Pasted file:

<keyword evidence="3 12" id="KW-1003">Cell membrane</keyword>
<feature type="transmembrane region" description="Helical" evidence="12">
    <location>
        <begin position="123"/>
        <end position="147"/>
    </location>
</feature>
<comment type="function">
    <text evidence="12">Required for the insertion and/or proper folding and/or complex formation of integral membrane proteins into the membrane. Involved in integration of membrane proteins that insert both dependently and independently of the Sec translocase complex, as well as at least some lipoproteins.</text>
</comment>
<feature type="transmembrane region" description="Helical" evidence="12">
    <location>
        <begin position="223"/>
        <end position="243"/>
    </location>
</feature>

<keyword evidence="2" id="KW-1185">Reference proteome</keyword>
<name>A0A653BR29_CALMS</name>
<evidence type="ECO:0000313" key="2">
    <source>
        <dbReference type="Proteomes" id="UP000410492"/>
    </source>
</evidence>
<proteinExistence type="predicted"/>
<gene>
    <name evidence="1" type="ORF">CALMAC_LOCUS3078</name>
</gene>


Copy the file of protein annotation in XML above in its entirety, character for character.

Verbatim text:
<keyword evidence="3 12" id="KW-1003">Cell membrane</keyword>
<feature type="transmembrane region" description="Helical" evidence="12">
    <location>
        <begin position="123"/>
        <end position="147"/>
    </location>
</feature>
<comment type="function">
    <text evidence="12">Required for the insertion and/or proper folding and/or complex formation of integral membrane proteins into the membrane. Involved in integration of membrane proteins that insert both dependently and independently of the Sec translocase complex, as well as at least some lipoproteins.</text>
</comment>
<feature type="transmembrane region" description="Helical" evidence="12">
    <location>
        <begin position="223"/>
        <end position="243"/>
    </location>
</feature>

<keyword evidence="2" id="KW-1185">Reference proteome</keyword>
<name>A0A653BR29_CALMS</name>
<evidence type="ECO:0000313" key="2">
    <source>
        <dbReference type="Proteomes" id="UP000410492"/>
    </source>
</evidence>
<proteinExistence type="predicted"/>
<gene>
    <name evidence="1" type="ORF">CALMAC_LOCUS3078</name>
</gene>